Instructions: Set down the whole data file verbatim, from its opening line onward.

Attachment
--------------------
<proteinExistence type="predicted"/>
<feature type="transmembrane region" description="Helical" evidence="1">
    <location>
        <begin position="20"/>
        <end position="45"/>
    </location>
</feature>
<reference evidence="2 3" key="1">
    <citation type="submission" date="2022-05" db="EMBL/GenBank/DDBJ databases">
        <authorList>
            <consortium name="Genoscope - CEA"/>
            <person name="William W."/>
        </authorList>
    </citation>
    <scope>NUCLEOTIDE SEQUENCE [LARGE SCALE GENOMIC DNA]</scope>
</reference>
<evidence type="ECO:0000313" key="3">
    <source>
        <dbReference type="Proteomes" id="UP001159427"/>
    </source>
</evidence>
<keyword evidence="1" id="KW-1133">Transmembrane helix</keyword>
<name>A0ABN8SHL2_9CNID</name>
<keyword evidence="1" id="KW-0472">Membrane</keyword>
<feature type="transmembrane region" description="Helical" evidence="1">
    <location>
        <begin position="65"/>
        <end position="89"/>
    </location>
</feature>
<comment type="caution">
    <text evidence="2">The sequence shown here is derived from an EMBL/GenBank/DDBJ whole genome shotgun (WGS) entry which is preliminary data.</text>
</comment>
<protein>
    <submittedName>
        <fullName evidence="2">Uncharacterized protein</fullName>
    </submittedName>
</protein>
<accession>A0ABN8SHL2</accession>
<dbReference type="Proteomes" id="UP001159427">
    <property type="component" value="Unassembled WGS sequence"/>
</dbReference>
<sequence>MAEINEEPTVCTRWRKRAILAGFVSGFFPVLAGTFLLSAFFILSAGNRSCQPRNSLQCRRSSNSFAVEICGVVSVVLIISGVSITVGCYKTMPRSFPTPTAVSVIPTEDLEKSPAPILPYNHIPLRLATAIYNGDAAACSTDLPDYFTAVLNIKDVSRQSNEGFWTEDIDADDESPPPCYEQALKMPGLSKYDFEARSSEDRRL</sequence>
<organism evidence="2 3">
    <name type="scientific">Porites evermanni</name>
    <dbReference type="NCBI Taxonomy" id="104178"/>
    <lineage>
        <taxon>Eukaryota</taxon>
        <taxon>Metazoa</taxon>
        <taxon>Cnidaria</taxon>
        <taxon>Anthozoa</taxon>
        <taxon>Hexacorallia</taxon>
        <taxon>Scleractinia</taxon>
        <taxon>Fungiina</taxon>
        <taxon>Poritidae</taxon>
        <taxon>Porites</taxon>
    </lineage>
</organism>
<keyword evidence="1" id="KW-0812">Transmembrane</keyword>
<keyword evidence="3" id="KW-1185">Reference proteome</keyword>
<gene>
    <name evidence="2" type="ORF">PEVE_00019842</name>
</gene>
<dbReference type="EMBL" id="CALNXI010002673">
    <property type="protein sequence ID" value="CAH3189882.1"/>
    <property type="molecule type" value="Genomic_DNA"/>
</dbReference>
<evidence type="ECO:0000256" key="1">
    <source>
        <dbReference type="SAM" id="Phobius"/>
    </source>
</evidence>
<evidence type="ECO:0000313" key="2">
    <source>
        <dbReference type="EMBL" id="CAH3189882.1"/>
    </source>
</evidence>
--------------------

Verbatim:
<proteinExistence type="predicted"/>
<feature type="transmembrane region" description="Helical" evidence="1">
    <location>
        <begin position="20"/>
        <end position="45"/>
    </location>
</feature>
<reference evidence="2 3" key="1">
    <citation type="submission" date="2022-05" db="EMBL/GenBank/DDBJ databases">
        <authorList>
            <consortium name="Genoscope - CEA"/>
            <person name="William W."/>
        </authorList>
    </citation>
    <scope>NUCLEOTIDE SEQUENCE [LARGE SCALE GENOMIC DNA]</scope>
</reference>
<evidence type="ECO:0000313" key="3">
    <source>
        <dbReference type="Proteomes" id="UP001159427"/>
    </source>
</evidence>
<keyword evidence="1" id="KW-1133">Transmembrane helix</keyword>
<name>A0ABN8SHL2_9CNID</name>
<keyword evidence="1" id="KW-0472">Membrane</keyword>
<feature type="transmembrane region" description="Helical" evidence="1">
    <location>
        <begin position="65"/>
        <end position="89"/>
    </location>
</feature>
<comment type="caution">
    <text evidence="2">The sequence shown here is derived from an EMBL/GenBank/DDBJ whole genome shotgun (WGS) entry which is preliminary data.</text>
</comment>
<protein>
    <submittedName>
        <fullName evidence="2">Uncharacterized protein</fullName>
    </submittedName>
</protein>
<accession>A0ABN8SHL2</accession>
<dbReference type="Proteomes" id="UP001159427">
    <property type="component" value="Unassembled WGS sequence"/>
</dbReference>
<sequence>MAEINEEPTVCTRWRKRAILAGFVSGFFPVLAGTFLLSAFFILSAGNRSCQPRNSLQCRRSSNSFAVEICGVVSVVLIISGVSITVGCYKTMPRSFPTPTAVSVIPTEDLEKSPAPILPYNHIPLRLATAIYNGDAAACSTDLPDYFTAVLNIKDVSRQSNEGFWTEDIDADDESPPPCYEQALKMPGLSKYDFEARSSEDRRL</sequence>
<organism evidence="2 3">
    <name type="scientific">Porites evermanni</name>
    <dbReference type="NCBI Taxonomy" id="104178"/>
    <lineage>
        <taxon>Eukaryota</taxon>
        <taxon>Metazoa</taxon>
        <taxon>Cnidaria</taxon>
        <taxon>Anthozoa</taxon>
        <taxon>Hexacorallia</taxon>
        <taxon>Scleractinia</taxon>
        <taxon>Fungiina</taxon>
        <taxon>Poritidae</taxon>
        <taxon>Porites</taxon>
    </lineage>
</organism>
<keyword evidence="1" id="KW-0812">Transmembrane</keyword>
<keyword evidence="3" id="KW-1185">Reference proteome</keyword>
<gene>
    <name evidence="2" type="ORF">PEVE_00019842</name>
</gene>
<dbReference type="EMBL" id="CALNXI010002673">
    <property type="protein sequence ID" value="CAH3189882.1"/>
    <property type="molecule type" value="Genomic_DNA"/>
</dbReference>
<evidence type="ECO:0000256" key="1">
    <source>
        <dbReference type="SAM" id="Phobius"/>
    </source>
</evidence>
<evidence type="ECO:0000313" key="2">
    <source>
        <dbReference type="EMBL" id="CAH3189882.1"/>
    </source>
</evidence>